U.S. Urges Judge to Dismiss Suit on Chemical Use in Vietnam War
The civil suit, filed last year on behalf of millions of Vietnamese, claimed that American chemical companies committed war crimes by supplying the military with Agent Orange, which contained dioxin, a highly toxic substance.
The suit seeks what could be billions of dollars of damages from the companies and the environmental cleanup of Vietnam.
In preparation for legal arguments scheduled for today in United States District Court in Brooklyn, Justice Department lawyers filed a brief last month that described the suit as a dangerous threat to the president's power to wage war and an effort at a "breathtaking expansion" of the powers of federal courts.
Though the case drew little attention when it was first filed, it has become an important test of the reach of American courts, drawing worldwide interest and setting off a fierce debate among international-law experts.
"The implications of plaintiffs' claims are astounding," the government's filing said, "as they would (if accepted) open the courthouse doors of the American legal system for former enemy nationals and soldiers claiming to have been harmed by the United States Armed Forces" during war.
One of the plaintiffs' lawyers, Constantine P. Kokkoris, said in an interview that the Justice Department's argument was misplaced because the government had not been sued in the case. He said the lawsuit raised questions about the conduct of the corporations that were limited to their supplying what he called contaminated herbicide.
The chemical companies argue that they produced Agent Orange following government specifications and that its use in Vietnam was necessary to protect American soldiers. They have long argued that there is no clear link between exposure to Agent Orange and many of the health problems attributed to it.
The judge, Jack B. Weinstein of Federal District Court in Brooklyn, said last year that the case, a class action on behalf of what could be four million Vietnamese, faced many legal hurdles.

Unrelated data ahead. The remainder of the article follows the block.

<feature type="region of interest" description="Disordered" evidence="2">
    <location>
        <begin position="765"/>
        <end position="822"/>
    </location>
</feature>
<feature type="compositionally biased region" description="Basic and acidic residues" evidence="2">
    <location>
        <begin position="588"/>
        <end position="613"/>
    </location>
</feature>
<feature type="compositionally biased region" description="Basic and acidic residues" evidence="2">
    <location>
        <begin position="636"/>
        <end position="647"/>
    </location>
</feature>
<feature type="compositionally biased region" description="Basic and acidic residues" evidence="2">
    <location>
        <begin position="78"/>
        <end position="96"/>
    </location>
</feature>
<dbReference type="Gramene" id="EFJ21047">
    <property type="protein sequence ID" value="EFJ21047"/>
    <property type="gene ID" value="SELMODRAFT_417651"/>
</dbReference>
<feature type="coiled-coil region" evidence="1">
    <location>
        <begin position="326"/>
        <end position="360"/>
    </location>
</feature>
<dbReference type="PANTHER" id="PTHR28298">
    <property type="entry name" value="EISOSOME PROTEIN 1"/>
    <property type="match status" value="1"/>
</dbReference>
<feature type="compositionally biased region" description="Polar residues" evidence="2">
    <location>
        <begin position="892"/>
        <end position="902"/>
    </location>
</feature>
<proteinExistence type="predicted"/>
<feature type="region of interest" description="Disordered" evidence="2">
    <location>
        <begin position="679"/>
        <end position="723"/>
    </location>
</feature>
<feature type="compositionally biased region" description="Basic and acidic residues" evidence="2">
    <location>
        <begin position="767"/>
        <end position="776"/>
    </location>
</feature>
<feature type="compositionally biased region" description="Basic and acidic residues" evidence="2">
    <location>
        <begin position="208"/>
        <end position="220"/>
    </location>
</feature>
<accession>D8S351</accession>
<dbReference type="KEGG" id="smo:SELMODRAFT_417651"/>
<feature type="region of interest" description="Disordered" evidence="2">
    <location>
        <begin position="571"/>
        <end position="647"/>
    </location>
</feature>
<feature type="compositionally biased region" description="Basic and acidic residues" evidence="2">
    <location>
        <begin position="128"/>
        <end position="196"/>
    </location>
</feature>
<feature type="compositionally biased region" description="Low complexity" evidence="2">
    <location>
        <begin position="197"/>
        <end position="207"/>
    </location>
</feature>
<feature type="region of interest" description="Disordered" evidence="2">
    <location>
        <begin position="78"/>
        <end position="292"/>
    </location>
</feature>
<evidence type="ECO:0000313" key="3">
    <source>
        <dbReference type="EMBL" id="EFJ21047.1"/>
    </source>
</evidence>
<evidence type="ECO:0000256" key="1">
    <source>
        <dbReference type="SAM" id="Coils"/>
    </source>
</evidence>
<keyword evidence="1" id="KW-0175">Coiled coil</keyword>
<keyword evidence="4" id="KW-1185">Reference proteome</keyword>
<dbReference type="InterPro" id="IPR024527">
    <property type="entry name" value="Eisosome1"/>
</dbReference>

But during a hearing in March he said it raised important issues and "has to go forward seriously," suggesting that it might eventually need to be decided by the United States Supreme Court.
He asked from the bench whether precedents concerning the treatment of makers of Zyklon B, the hydrogen cyanide gas used in Nazi death camps, might be applicable to the claims against the companies that supplied Agent Orange to the military.
After World War II, two manufacturers of Zyklon B were convicted of war crimes and executed.
Agent Orange was widely used in Vietnam, often to clear jungle that American officials said gave the enemy cover. Its use was discontinued in 1971. But it has survived as a confounding legal issue.
In 1984, after years of court battles, seven American chemical companies paid $180 million to settle a class action suit by American Vietnam veterans who claimed that it caused cancer, birth defects and other health problems.
Judge Weinstein, who also presided over those cases, said in a series of controversial rulings at the time that the veterans would have had grave difficulty proving a link between their health problems and Agent Orange. Some scientists say the link would be easier to prove today.
Because of the federal government's legal immunity, it was not part of the 1984 settlement and was not named as a defendant in the new suit on behalf of the Vietnamese.
Thousands of pages of legal arguments have been filed in preparation for today's arguments, including experts' opinions and friend-of-the-court briefs.
International law experts have weighed in on both sides on the central issue, whether Agent Orange should be considered a "poison" that was barred during warfare by international law.
George P. Fletcher, an international law professor at Columbia University, wrote on behalf of the Vietnamese that "in warfare it is permissible 'to stand and deliver'- to look the enemy squarely in the eye and shoot him - but not to look the other way and then use dioxin" to poison his food, land and water.
But, writing for the chemical companies, W. Michael Reisman, an international law expert at Yale, concluded that no treaty or principle of international law that was accepted by the United States during the Vietnam era declared herbicides to be poisons barred during warfare.
"There was no prohibition on the use of herbicides as a military instrument," he wrote.